A representative of a remarkable charity that custom makes equipment and gadgets to help disabled people live more independent lives was the latest guest speaker of Maidenhead Rotary Club.
Caryn Moberly, chair of Remap Berkshire, joined club members by Zoom on Monday to explain the work of the national charity, which was founded 50 years ago and has 70 branches across the UK.
A furniture maker and designer by profession, Caryn is one of Remap’s volunteers who help those with disabilities or a special need by adapting existing aids or designing and making new ones tailored to their needs if there is nothing commercially available.
“We design and make the things you cannot buy,” said Caryn. “They can be for any purpose – personal care, mobility, sports, hobbies, work, education and play. We do lots of things to help people with their mobility.”
Examples include a counterweight system to allow an elderly woman to continue lifting the heavy lids on her Aga cooker, adapting badly fitting access ramps, a foam sink surround to let a little boy with epilepsy wash up safely with his dad, and a brush holder to help a woman continue to paint after a stroke.
The charity’s 900 skilled volunteers range from engineers and people good at DIY to designers and those with knowledge of disabilities. They complete more than 3,500 assignments each year.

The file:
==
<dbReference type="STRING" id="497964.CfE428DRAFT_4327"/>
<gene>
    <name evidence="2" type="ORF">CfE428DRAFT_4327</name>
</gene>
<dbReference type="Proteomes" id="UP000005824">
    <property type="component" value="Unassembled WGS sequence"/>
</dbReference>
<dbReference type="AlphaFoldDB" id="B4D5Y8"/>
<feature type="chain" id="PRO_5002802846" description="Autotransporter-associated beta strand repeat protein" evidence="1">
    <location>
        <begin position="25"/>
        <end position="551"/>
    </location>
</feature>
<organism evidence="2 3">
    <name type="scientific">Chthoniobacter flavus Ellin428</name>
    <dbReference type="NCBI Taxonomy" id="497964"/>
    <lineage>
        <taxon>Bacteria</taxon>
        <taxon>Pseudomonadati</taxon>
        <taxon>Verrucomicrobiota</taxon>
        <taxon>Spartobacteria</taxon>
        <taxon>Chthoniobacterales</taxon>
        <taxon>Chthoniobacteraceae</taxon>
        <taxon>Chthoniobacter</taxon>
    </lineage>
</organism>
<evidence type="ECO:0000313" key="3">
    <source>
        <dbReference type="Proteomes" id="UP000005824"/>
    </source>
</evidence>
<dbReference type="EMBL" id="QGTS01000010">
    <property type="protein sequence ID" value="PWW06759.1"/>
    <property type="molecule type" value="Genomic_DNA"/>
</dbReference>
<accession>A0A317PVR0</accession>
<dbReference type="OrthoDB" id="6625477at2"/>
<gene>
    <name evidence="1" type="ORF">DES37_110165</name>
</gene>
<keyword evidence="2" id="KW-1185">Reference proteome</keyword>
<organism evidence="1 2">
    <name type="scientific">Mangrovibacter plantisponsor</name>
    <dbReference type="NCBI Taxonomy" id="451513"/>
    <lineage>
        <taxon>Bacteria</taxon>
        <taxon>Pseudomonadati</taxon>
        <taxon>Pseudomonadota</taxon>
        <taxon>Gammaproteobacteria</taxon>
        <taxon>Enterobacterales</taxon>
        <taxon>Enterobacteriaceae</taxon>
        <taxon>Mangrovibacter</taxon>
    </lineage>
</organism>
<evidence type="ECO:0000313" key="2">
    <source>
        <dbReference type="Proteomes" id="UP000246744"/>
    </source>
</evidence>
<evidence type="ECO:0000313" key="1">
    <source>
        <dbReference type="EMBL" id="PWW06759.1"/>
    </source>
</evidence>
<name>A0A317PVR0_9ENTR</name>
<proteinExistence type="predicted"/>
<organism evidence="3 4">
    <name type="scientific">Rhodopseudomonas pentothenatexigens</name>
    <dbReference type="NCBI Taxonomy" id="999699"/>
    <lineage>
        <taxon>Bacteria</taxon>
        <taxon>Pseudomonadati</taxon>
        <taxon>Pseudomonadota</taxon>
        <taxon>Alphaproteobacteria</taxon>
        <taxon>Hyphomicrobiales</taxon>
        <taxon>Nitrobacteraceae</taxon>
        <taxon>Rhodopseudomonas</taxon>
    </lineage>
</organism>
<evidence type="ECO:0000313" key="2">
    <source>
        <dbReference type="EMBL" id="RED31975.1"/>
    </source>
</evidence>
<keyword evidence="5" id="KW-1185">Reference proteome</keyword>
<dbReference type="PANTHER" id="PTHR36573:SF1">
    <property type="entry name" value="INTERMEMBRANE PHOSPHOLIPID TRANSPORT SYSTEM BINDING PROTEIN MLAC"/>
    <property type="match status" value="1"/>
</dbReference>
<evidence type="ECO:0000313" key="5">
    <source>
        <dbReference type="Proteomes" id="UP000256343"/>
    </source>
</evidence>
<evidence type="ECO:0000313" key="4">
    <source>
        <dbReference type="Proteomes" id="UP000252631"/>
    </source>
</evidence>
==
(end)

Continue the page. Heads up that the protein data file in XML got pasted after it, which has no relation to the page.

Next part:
Funded by grants and donations, the service is free with no one excluded because of cost.
“Locally we are supported by a grant from Reading Borough Council and it is calculated that every £1 spent produces £10 worth of aid,” said Caryn.
She shared a comment about Remap from a senior occupational therapist at Reading social services who said: “There are numerous occasions where I or the people I work with know exactly what is needed to solve a problem, but we just can’t find it anywhere. As a result I have called upon Remap’s expertise and thus far have never presented them with a problem that can’t be fixed.”
If you would like to find out more about the charity or volunteer please see www.remap.org.uk